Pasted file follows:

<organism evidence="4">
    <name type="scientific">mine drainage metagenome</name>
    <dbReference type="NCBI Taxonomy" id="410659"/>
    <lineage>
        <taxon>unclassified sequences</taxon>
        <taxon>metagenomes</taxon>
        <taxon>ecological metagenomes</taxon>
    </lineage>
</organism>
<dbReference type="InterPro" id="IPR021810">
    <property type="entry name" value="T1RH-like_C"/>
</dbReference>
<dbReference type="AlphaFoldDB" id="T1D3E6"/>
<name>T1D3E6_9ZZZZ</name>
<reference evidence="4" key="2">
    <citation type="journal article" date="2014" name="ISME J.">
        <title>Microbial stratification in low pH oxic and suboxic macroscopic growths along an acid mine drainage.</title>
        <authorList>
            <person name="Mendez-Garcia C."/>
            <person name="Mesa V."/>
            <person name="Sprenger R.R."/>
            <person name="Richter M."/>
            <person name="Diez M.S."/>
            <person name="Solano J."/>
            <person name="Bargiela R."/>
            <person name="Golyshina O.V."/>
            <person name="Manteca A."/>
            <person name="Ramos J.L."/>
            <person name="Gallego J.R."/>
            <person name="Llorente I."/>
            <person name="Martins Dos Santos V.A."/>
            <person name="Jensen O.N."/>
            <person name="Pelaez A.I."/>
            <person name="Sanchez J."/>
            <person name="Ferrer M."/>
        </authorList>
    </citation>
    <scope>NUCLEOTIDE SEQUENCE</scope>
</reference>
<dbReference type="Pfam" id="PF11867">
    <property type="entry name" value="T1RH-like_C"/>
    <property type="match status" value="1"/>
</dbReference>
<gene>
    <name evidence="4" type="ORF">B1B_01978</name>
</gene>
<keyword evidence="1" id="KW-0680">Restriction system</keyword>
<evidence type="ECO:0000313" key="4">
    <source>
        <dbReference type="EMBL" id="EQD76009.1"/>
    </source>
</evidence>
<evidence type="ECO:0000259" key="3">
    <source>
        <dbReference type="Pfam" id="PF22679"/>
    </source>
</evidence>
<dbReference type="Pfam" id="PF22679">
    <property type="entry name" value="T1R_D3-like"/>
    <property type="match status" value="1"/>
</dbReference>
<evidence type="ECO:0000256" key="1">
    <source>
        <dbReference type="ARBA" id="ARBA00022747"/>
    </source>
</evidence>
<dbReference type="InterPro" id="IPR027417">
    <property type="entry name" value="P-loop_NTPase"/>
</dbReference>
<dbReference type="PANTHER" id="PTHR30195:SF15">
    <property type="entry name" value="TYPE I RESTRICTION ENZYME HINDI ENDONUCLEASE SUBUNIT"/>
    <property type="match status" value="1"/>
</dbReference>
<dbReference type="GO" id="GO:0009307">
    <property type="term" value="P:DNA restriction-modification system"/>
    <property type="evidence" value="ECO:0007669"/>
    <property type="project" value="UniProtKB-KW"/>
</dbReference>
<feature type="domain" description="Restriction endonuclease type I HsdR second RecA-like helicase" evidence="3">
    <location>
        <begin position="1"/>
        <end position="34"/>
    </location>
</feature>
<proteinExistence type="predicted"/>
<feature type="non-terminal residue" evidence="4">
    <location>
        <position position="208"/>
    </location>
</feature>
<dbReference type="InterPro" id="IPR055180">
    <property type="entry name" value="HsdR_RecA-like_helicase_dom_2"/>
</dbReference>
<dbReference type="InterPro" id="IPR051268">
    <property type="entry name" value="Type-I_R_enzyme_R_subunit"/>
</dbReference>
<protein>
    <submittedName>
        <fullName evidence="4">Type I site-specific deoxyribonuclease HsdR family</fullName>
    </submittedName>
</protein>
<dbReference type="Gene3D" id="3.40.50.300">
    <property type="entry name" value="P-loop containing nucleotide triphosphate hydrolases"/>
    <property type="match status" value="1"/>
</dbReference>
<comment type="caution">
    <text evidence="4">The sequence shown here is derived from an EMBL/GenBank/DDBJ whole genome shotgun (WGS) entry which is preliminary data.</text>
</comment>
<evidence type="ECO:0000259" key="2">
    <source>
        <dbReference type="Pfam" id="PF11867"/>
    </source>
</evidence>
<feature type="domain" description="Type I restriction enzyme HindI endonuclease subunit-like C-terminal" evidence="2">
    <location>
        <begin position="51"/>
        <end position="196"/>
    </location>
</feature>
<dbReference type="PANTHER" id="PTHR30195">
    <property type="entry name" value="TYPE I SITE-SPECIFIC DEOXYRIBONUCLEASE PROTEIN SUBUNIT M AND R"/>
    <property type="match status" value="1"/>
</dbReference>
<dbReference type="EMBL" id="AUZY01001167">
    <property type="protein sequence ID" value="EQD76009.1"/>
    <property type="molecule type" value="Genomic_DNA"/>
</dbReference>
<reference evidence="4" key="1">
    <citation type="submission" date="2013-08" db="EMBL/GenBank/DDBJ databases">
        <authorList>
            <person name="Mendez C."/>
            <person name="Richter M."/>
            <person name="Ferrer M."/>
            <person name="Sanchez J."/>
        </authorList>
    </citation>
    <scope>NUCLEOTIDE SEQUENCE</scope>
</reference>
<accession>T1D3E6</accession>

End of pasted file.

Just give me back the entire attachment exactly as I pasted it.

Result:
<organism evidence="4">
    <name type="scientific">mine drainage metagenome</name>
    <dbReference type="NCBI Taxonomy" id="410659"/>
    <lineage>
        <taxon>unclassified sequences</taxon>
        <taxon>metagenomes</taxon>
        <taxon>ecological metagenomes</taxon>
    </lineage>
</organism>
<dbReference type="InterPro" id="IPR021810">
    <property type="entry name" value="T1RH-like_C"/>
</dbReference>
<dbReference type="AlphaFoldDB" id="T1D3E6"/>
<name>T1D3E6_9ZZZZ</name>
<reference evidence="4" key="2">
    <citation type="journal article" date="2014" name="ISME J.">
        <title>Microbial stratification in low pH oxic and suboxic macroscopic growths along an acid mine drainage.</title>
        <authorList>
            <person name="Mendez-Garcia C."/>
            <person name="Mesa V."/>
            <person name="Sprenger R.R."/>
            <person name="Richter M."/>
            <person name="Diez M.S."/>
            <person name="Solano J."/>
            <person name="Bargiela R."/>
            <person name="Golyshina O.V."/>
            <person name="Manteca A."/>
            <person name="Ramos J.L."/>
            <person name="Gallego J.R."/>
            <person name="Llorente I."/>
            <person name="Martins Dos Santos V.A."/>
            <person name="Jensen O.N."/>
            <person name="Pelaez A.I."/>
            <person name="Sanchez J."/>
            <person name="Ferrer M."/>
        </authorList>
    </citation>
    <scope>NUCLEOTIDE SEQUENCE</scope>
</reference>
<dbReference type="Pfam" id="PF11867">
    <property type="entry name" value="T1RH-like_C"/>
    <property type="match status" value="1"/>
</dbReference>
<gene>
    <name evidence="4" type="ORF">B1B_01978</name>
</gene>
<keyword evidence="1" id="KW-0680">Restriction system</keyword>
<evidence type="ECO:0000313" key="4">
    <source>
        <dbReference type="EMBL" id="EQD76009.1"/>
    </source>
</evidence>
<evidence type="ECO:0000259" key="3">
    <source>
        <dbReference type="Pfam" id="PF22679"/>
    </source>
</evidence>
<dbReference type="Pfam" id="PF22679">
    <property type="entry name" value="T1R_D3-like"/>
    <property type="match status" value="1"/>
</dbReference>
<evidence type="ECO:0000256" key="1">
    <source>
        <dbReference type="ARBA" id="ARBA00022747"/>
    </source>
</evidence>
<dbReference type="InterPro" id="IPR027417">
    <property type="entry name" value="P-loop_NTPase"/>
</dbReference>
<dbReference type="PANTHER" id="PTHR30195:SF15">
    <property type="entry name" value="TYPE I RESTRICTION ENZYME HINDI ENDONUCLEASE SUBUNIT"/>
    <property type="match status" value="1"/>
</dbReference>
<dbReference type="GO" id="GO:0009307">
    <property type="term" value="P:DNA restriction-modification system"/>
    <property type="evidence" value="ECO:0007669"/>
    <property type="project" value="UniProtKB-KW"/>
</dbReference>
<feature type="domain" description="Restriction endonuclease type I HsdR second RecA-like helicase" evidence="3">
    <location>
        <begin position="1"/>
        <end position="34"/>
    </location>
</feature>
<proteinExistence type="predicted"/>
<feature type="non-terminal residue" evidence="4">
    <location>
        <position position="208"/>
    </location>
</feature>
<dbReference type="InterPro" id="IPR055180">
    <property type="entry name" value="HsdR_RecA-like_helicase_dom_2"/>
</dbReference>
<dbReference type="InterPro" id="IPR051268">
    <property type="entry name" value="Type-I_R_enzyme_R_subunit"/>
</dbReference>
<protein>
    <submittedName>
        <fullName evidence="4">Type I site-specific deoxyribonuclease HsdR family</fullName>
    </submittedName>
</protein>
<dbReference type="Gene3D" id="3.40.50.300">
    <property type="entry name" value="P-loop containing nucleotide triphosphate hydrolases"/>
    <property type="match status" value="1"/>
</dbReference>
<comment type="caution">
    <text evidence="4">The sequence shown here is derived from an EMBL/GenBank/DDBJ whole genome shotgun (WGS) entry which is preliminary data.</text>
</comment>
<evidence type="ECO:0000259" key="2">
    <source>
        <dbReference type="Pfam" id="PF11867"/>
    </source>
</evidence>
<feature type="domain" description="Type I restriction enzyme HindI endonuclease subunit-like C-terminal" evidence="2">
    <location>
        <begin position="51"/>
        <end position="196"/>
    </location>
</feature>
<dbReference type="PANTHER" id="PTHR30195">
    <property type="entry name" value="TYPE I SITE-SPECIFIC DEOXYRIBONUCLEASE PROTEIN SUBUNIT M AND R"/>
    <property type="match status" value="1"/>
</dbReference>
<dbReference type="EMBL" id="AUZY01001167">
    <property type="protein sequence ID" value="EQD76009.1"/>
    <property type="molecule type" value="Genomic_DNA"/>
</dbReference>
<reference evidence="4" key="1">
    <citation type="submission" date="2013-08" db="EMBL/GenBank/DDBJ databases">
        <authorList>
            <person name="Mendez C."/>
            <person name="Richter M."/>
            <person name="Ferrer M."/>
            <person name="Sanchez J."/>
        </authorList>
    </citation>
    <scope>NUCLEOTIDE SEQUENCE</scope>
</reference>
<accession>T1D3E6</accession>